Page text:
946

952


We continue east on MA 2 to Charlemont and with a turn on Mass 8A North - we come across the Bissell Bridge.  When I first visited the bridge in February 2005, it was closed to traffic with a temporary bridge in place.  Seven years later, the Bissell Bridge, built in 1951 as the second covered bridge at this site, handled vehicular traffic once again.

984

A little further east, and where the Mohawk Trail begins to exit the Pioneer Valley, sits the Hail to the Sunrise Monument.  Honoring the tribes of the Five Nations, the statue has been a popular stop along the Mohawk Trail since 1932.

991

Further east, at Whitcomb Summit, sits the Elks Monument.  Dedicated in 1923, to honor members of the Elks Fraternal Order that served in World War I.  Whitcomb Summit sits at 2800 feet above sea level and the views are amazing!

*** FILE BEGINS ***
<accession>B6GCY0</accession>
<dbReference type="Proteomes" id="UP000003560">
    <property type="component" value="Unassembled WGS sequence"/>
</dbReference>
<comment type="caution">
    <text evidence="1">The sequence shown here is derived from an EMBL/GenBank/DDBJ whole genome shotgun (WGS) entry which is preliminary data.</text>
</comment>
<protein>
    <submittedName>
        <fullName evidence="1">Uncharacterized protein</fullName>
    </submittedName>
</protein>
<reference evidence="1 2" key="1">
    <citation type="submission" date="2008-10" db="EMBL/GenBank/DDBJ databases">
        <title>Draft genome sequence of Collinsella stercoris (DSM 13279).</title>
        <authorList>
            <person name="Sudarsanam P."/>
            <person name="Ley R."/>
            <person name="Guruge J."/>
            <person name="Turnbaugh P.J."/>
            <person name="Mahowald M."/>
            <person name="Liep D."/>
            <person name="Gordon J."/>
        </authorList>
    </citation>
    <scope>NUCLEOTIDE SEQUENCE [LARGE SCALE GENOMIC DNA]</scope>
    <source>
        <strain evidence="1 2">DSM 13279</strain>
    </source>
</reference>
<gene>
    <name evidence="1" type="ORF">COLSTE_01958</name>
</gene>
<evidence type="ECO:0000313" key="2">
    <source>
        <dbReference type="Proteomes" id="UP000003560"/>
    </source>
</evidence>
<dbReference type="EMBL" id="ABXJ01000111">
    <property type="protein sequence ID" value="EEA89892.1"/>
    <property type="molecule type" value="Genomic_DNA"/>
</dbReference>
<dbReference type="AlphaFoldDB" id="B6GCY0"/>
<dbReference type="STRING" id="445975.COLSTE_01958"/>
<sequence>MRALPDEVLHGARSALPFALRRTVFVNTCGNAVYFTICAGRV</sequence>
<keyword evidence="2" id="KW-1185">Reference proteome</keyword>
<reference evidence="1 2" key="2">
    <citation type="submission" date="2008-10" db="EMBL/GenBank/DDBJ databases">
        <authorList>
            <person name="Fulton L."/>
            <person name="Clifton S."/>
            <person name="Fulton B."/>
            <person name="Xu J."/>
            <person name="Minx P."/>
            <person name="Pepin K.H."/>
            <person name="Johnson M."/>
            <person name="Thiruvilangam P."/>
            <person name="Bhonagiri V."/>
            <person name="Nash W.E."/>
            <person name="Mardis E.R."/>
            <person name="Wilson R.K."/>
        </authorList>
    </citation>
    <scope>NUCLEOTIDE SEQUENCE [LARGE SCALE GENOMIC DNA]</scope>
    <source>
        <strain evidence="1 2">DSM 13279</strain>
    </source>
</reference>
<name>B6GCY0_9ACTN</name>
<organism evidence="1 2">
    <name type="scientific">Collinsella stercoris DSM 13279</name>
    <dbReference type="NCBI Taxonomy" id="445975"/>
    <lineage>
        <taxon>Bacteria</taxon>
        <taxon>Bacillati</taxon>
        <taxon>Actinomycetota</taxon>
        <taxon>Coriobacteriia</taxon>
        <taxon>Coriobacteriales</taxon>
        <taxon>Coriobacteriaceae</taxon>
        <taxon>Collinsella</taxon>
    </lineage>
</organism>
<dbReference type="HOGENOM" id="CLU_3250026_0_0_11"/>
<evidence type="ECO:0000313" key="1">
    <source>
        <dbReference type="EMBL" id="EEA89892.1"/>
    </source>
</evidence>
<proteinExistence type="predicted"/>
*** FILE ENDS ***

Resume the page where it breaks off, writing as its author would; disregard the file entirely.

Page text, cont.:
992

Our final and maybe the most known segment and popular stop on the Mohawk Trail is the Hairpin Curve.

Looking towards the Hoosic Valley

The views of the Hoosic Valley are impressive year round, but most spectacularly in the fall.  The Golden Eagle Restaurant and Lounge is a popular spot - and is one of a number of buildings and attractions that has occupied the Hairpin Curve since the road first opened in 1914.

Golden Eagle Restaurant and Lounge

If you are ever in Massachusetts and want an alternative to driving the Mass Pike from Boston to Albany, I highly recommend the Mohawk Trail and all of MA 2.  It's certainly worth the extra time.






Comments

Jim said…
The garden bride is outstanding!
Jim said…
Er, garden *bridge*.